Friday, September 17, 2010

When Home is... the Bedroom

How do you feel about your bedroom?

On days like this when I’m tired (two nights out in a row does that to me now...) I definitely feel my bedroom is a ‘refuge within the refuge of the home’ as Winifred Gallagher describes it in her fascinating book House Thinking.

‘Set apart from the “public” home by a flight of stairs or a hallway, the bedroom is much more than just a place to sleep. It’s a snug nest from which we’re meant to emerge restored and ready to face the larger domestic and outside worlds.’

I am looking forward to the end of today, despite the bright Spring sunshine. All of us home for the evening; an early dinner, bath and bed for everyone.

After being away from home for a couple of nights I crave the structure of the weeknight routine which always leads, eventually, to bed. I can already see a novel waiting patiently on the bedside table. How many hours will it be until we meet? Hopefully only a few more.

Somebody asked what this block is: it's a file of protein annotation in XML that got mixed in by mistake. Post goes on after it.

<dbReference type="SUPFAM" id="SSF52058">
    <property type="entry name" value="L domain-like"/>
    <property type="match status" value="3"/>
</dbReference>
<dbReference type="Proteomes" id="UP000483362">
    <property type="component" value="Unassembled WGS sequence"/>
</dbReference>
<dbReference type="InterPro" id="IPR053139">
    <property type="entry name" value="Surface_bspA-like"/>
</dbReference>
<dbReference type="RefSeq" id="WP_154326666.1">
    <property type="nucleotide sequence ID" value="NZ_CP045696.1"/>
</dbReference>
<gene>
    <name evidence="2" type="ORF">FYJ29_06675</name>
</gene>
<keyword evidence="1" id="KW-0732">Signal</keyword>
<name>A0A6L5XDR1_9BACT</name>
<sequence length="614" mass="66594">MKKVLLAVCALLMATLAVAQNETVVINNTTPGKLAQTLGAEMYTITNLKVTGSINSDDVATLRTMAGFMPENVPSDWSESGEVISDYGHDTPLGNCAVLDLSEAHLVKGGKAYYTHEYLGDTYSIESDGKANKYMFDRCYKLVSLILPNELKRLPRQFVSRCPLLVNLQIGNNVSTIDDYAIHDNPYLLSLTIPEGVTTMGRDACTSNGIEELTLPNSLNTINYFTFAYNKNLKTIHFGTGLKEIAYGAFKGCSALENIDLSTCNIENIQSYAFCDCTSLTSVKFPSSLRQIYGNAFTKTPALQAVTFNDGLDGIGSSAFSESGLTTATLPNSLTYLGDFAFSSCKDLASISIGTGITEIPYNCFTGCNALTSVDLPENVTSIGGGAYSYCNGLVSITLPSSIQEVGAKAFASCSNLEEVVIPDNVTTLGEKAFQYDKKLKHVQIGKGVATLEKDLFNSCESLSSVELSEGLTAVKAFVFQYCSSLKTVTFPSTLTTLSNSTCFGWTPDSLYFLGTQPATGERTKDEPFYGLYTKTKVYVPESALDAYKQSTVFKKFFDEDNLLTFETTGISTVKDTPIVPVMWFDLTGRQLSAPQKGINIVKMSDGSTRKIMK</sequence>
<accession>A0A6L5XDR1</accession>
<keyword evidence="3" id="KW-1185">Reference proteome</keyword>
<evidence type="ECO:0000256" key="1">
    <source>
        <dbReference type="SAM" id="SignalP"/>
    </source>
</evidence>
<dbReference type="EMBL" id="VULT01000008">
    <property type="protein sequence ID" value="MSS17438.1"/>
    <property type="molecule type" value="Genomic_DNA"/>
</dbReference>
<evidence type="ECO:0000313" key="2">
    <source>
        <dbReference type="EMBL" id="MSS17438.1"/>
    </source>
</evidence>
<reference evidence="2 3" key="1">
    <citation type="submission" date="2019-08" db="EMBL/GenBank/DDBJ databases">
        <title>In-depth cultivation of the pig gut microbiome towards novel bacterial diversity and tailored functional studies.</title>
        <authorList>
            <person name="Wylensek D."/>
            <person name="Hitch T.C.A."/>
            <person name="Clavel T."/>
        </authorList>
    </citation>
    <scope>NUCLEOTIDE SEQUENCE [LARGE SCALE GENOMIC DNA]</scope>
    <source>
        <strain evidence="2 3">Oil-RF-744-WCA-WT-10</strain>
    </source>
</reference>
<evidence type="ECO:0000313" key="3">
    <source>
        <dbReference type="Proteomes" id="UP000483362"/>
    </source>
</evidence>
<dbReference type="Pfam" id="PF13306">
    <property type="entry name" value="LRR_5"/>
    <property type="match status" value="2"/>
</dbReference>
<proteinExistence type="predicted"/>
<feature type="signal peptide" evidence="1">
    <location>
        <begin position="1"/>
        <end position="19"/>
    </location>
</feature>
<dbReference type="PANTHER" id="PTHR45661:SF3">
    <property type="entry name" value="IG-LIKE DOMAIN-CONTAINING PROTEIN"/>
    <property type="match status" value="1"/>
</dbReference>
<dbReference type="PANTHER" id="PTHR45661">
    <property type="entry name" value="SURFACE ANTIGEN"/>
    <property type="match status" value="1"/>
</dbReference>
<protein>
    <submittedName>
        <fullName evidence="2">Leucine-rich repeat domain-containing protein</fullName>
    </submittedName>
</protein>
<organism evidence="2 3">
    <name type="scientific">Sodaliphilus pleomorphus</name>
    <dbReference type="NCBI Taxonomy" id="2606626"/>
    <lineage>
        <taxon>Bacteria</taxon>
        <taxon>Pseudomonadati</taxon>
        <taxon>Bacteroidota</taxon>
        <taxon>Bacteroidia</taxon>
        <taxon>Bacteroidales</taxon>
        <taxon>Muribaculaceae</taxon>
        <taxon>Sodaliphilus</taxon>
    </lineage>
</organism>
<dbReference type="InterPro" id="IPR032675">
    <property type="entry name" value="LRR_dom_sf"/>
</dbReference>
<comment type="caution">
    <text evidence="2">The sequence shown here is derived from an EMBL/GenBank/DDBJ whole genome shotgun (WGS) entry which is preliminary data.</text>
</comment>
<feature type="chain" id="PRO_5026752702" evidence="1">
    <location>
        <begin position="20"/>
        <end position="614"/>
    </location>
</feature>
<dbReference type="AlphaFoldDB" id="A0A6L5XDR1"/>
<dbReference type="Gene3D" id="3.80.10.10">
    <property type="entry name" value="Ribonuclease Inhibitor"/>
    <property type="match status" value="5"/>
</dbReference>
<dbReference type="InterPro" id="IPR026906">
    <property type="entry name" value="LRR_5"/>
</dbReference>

But what if your bedroom is the opposite of a refuge?

‘As the home’s most private, mysterious space, however, the bedroom is sometimes the darkest. Its door can conceal loneliness and suffering as well as comfort and pleasure.’

Gallagher also writes about how Edith Wharton, the American Pulitzer-Prize winning author of the early 20th century, explored this idea in her short story The Fullness of Life . Here she compares a woman’s nature to a ‘great house full of rooms’:

‘Far beyond its hall and salon lie other rooms, the handles of whose doors perhaps are never turned; no one knows the way to them, no one knows whither they lead; and in the innermost room, the holy of holies, the soul sits alone and waits for a footstep that never comes.’

Haunting, isn’t it.

Image from My Sweet Prints via Apartment Therapy

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